Thursday, March 14, 2013

Breaking Winter's Hold

Spring is gradually making its presence known on the Eastern Hyper-oceanic Barrens, as the snow begins to melt and the warmth of the sun reaches the earth beneath. What was once an unbroken expanse of white has become a mottled, patchy landscape where the deepest drifts remain but bare ground is showing through. Bird Rock is the spot where thousands of northern gannets (Morus bassanus) will soon be arriving to begin their nesting ritual; today it's completely bare, swept clean of nesting materials by winter's storms and gales. Ironically, it won't
be long before it's once again covered in white; this time, though, it will be the snowy white plumage of the gannets that provides the coverage. The gannets begin to arrive in mid-March, older birds returning to the nesting sites they've used in the past. The other birds that nest here will arrive soon as well; in fact, the first of the kittiwakes have already returned but are not nesting on the sheltered rocky ledges they prefer. The murres will soon be back, gathering on even narrower edges where they'll lay their conical eggs directly on the rock without benefit of a nest, and the razorbills will be seeking rocky niches for their eggs as well.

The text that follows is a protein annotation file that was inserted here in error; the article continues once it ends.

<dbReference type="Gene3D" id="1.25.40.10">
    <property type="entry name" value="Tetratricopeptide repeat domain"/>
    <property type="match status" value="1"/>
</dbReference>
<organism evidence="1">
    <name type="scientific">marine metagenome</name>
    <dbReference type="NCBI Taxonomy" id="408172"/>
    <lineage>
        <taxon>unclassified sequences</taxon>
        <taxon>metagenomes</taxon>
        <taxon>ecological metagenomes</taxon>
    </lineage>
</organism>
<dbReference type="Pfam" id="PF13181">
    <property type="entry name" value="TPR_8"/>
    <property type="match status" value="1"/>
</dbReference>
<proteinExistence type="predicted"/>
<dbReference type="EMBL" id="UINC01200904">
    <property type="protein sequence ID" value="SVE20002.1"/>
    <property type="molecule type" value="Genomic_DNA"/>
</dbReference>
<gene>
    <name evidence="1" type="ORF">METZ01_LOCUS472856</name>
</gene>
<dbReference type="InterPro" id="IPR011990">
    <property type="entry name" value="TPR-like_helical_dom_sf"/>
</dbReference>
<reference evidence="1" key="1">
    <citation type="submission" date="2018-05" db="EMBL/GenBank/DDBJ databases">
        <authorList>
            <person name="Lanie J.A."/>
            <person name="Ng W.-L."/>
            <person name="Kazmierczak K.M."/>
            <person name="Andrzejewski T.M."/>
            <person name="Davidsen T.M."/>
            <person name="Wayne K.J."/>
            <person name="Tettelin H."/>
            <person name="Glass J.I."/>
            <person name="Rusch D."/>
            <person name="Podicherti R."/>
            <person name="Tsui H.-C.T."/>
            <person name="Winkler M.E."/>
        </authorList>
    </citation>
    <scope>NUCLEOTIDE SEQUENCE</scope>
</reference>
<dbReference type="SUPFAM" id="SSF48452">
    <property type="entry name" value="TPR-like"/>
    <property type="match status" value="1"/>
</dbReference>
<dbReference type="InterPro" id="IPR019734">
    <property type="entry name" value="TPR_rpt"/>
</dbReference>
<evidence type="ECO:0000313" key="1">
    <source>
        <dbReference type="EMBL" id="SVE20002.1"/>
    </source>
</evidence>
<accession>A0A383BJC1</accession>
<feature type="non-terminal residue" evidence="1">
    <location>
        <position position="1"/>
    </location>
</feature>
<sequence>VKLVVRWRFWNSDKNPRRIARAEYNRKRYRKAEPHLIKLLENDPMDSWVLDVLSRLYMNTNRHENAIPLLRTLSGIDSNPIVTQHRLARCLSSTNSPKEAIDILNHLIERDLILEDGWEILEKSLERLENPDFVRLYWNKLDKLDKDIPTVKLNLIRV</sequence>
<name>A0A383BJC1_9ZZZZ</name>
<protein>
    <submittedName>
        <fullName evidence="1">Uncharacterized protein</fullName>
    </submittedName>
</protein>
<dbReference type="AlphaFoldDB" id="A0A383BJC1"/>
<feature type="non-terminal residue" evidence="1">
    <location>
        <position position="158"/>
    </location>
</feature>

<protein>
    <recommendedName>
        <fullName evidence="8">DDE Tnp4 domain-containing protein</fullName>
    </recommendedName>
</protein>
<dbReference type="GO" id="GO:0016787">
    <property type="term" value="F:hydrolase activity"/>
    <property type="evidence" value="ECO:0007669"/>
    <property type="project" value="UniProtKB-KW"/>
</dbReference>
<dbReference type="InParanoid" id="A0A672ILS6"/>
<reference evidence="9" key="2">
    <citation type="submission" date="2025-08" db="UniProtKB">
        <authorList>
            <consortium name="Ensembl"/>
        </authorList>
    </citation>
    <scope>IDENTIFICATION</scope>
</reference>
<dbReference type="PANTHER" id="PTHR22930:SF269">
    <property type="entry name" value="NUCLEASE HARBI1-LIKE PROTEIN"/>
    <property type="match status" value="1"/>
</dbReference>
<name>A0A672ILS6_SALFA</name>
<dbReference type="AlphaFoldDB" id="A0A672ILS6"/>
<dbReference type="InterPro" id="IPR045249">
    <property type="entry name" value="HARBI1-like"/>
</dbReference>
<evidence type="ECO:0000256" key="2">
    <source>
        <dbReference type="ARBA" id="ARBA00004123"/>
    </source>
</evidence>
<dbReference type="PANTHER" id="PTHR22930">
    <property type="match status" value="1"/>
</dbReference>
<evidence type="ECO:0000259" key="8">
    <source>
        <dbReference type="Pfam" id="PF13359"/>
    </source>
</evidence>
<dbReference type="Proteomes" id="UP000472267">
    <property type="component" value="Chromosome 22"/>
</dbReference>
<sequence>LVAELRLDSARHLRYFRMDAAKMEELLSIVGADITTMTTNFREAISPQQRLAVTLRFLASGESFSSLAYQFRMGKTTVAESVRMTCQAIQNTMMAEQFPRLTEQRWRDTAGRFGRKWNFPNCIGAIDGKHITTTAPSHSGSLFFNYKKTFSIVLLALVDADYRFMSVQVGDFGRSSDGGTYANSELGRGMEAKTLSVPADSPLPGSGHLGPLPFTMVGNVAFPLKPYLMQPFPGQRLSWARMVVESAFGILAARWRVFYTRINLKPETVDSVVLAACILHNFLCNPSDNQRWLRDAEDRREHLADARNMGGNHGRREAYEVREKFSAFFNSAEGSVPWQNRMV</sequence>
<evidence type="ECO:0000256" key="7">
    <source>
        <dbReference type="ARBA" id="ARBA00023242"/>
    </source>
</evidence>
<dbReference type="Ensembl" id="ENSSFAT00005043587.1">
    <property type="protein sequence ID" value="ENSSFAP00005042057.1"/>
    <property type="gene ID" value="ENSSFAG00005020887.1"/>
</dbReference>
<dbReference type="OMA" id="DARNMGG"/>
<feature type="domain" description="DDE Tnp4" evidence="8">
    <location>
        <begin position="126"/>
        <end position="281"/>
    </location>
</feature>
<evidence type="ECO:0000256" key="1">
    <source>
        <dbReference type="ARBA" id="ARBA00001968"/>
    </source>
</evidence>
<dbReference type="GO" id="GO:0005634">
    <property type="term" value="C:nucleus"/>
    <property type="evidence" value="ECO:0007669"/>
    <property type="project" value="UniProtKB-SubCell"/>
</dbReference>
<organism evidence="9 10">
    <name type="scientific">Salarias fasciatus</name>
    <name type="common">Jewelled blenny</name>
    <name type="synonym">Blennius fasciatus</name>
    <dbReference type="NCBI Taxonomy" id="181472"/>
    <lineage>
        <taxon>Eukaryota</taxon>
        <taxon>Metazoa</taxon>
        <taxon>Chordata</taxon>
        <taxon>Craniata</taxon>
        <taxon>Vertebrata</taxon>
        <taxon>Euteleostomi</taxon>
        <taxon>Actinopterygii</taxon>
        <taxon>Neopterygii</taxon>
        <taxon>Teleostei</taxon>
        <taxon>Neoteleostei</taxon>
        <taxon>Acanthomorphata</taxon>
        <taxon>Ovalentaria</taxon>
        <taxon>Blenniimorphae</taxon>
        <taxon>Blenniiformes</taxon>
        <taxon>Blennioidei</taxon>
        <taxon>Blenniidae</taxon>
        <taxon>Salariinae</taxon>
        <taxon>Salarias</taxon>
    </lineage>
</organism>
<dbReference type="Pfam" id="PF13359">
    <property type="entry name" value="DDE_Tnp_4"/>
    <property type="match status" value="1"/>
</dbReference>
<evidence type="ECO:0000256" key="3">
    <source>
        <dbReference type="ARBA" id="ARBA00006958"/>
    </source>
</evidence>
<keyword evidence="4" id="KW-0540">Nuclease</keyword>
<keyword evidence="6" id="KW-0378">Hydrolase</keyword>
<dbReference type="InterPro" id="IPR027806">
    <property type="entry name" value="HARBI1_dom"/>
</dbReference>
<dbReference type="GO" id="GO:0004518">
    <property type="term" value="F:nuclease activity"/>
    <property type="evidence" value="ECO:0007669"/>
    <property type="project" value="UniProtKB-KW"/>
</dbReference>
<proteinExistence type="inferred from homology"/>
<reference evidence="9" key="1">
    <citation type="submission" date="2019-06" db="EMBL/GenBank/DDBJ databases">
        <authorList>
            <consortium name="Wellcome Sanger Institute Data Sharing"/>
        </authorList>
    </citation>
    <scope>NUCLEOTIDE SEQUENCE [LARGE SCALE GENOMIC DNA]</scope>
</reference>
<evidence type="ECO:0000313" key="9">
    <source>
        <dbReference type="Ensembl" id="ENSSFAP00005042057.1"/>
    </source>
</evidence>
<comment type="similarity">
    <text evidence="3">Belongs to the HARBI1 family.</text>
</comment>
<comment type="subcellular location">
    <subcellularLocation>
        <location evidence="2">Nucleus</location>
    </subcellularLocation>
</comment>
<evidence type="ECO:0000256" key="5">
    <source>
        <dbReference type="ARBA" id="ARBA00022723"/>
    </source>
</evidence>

Today the Cape is silent apart from the sound of the breeze whispering through the low-growing grasses. Soon, though, the air will be filled with the cries of thousands of seabirds as they wheel above or plummet into the sea to feed in an electrifying display. The caplin will be coming into the beaches to spawn, and the whales will follow them close inshore as the summer progresses. The rich life-cycle of the Cape is at a low ebb now, but the tide is turning fast.


  1. Fabulously well written! Good job Jean!

    1. Thanks, Annie -- I love the place and I guess it shows!